| These TACTILE TEXTILES from the Congo are each hand crafted in the traditional way, the men weaving on a small hand loom and the women taking great pride in their embroidering of these squares. A feast for the eyes, a delight to the touch, Kuba ceremonial squares can take three months to complete.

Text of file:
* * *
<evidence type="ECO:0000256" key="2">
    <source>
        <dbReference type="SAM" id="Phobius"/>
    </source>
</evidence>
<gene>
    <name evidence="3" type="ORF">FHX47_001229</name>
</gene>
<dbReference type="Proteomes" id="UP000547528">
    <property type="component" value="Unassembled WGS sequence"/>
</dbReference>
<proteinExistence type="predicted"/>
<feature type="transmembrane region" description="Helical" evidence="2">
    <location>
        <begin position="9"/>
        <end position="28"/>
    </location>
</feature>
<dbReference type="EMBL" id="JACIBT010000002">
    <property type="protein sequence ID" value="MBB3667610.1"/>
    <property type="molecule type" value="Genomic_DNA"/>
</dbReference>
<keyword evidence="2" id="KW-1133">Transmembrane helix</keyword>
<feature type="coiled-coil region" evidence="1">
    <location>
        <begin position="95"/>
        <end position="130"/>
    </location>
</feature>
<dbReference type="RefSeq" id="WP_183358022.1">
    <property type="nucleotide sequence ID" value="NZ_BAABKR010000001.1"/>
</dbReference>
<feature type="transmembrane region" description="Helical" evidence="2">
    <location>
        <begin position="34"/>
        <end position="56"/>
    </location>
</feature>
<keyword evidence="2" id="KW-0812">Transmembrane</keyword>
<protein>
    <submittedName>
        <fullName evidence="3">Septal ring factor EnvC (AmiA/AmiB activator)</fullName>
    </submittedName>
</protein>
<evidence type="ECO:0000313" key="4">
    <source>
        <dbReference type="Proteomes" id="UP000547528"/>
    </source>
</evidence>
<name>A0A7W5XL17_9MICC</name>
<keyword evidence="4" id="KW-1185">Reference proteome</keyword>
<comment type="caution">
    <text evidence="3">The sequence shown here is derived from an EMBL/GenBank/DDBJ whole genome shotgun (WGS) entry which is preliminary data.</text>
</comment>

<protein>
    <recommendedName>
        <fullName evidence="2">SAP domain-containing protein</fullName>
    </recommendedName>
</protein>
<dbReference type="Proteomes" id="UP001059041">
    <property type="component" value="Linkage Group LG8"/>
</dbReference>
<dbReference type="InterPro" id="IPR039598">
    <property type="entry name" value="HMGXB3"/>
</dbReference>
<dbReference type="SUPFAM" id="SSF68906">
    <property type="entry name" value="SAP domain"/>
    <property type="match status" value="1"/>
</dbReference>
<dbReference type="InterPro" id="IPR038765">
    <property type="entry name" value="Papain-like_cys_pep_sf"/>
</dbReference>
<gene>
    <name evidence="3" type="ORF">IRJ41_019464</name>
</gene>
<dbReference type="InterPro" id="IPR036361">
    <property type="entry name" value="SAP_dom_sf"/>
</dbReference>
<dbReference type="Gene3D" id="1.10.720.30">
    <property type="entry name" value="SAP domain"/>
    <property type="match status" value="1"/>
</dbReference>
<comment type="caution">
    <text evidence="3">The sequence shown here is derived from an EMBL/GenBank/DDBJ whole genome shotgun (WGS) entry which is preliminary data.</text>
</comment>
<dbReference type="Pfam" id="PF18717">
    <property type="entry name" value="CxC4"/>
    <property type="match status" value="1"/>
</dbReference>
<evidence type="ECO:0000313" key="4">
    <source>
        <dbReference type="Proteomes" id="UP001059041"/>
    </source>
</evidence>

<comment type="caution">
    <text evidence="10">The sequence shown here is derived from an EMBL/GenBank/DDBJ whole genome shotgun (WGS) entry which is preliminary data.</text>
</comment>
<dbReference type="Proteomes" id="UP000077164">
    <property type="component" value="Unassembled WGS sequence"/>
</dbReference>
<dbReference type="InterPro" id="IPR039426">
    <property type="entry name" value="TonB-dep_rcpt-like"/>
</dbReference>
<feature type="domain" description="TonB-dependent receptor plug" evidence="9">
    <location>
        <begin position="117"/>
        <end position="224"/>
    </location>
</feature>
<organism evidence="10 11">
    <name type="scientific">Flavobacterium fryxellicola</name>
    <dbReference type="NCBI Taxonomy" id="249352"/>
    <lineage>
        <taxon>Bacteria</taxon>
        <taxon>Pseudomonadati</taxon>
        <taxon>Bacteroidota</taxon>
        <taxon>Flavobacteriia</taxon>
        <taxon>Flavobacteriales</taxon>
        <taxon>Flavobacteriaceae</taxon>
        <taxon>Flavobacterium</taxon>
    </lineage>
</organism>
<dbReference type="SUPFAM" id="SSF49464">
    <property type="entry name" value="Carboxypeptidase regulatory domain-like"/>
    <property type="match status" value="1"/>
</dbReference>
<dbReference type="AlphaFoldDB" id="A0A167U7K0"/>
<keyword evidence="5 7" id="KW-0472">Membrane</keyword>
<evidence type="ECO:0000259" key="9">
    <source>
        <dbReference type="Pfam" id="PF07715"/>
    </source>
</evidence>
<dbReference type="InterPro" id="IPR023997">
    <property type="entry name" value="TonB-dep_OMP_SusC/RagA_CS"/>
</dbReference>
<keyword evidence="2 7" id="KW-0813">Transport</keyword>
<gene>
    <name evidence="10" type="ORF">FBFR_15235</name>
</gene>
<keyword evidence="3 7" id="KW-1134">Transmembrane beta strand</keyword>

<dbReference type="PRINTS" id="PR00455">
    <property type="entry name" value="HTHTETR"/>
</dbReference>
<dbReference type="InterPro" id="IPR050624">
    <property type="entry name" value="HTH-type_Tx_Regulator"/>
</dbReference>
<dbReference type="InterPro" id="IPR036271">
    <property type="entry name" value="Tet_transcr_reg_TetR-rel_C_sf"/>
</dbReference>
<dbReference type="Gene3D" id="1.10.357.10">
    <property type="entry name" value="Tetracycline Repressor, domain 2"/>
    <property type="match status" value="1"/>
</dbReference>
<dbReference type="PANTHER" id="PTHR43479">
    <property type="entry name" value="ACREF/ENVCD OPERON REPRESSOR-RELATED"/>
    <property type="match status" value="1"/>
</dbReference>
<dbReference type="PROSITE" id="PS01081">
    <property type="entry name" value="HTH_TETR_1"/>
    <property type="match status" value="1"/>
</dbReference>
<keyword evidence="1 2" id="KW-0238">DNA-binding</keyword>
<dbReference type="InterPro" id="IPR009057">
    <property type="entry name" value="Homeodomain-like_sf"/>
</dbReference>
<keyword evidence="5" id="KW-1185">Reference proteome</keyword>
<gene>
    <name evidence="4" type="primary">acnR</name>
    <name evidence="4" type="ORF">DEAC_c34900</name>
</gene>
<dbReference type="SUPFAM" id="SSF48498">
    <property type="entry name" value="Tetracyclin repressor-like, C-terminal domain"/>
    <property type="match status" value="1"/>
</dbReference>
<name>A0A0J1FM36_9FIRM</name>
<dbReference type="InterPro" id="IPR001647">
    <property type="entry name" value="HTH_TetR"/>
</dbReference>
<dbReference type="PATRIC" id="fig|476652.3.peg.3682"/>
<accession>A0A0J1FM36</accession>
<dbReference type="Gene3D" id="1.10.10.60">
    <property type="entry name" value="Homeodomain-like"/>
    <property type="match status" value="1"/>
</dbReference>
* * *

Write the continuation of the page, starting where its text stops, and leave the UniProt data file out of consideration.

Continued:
Among the kuba people of D.R. Congo, men traditionally weave raffia panels and women embroider them. The raffia fibers are peeled from the leaves of the raffia palm and are often dyed red, orange, brown, black and yellow. The complex and irregular embroidered patterns are also found in wood carvings and body decoration. A technique known as "cut pile" in which the ends of the raffia embroidery threads are cut very short & close to the surface, produces a soft texture similar to velvet. Larger cloths are made by sewing panels together, and they are used as body wrappers, mats, blankets or sometimes used as currency.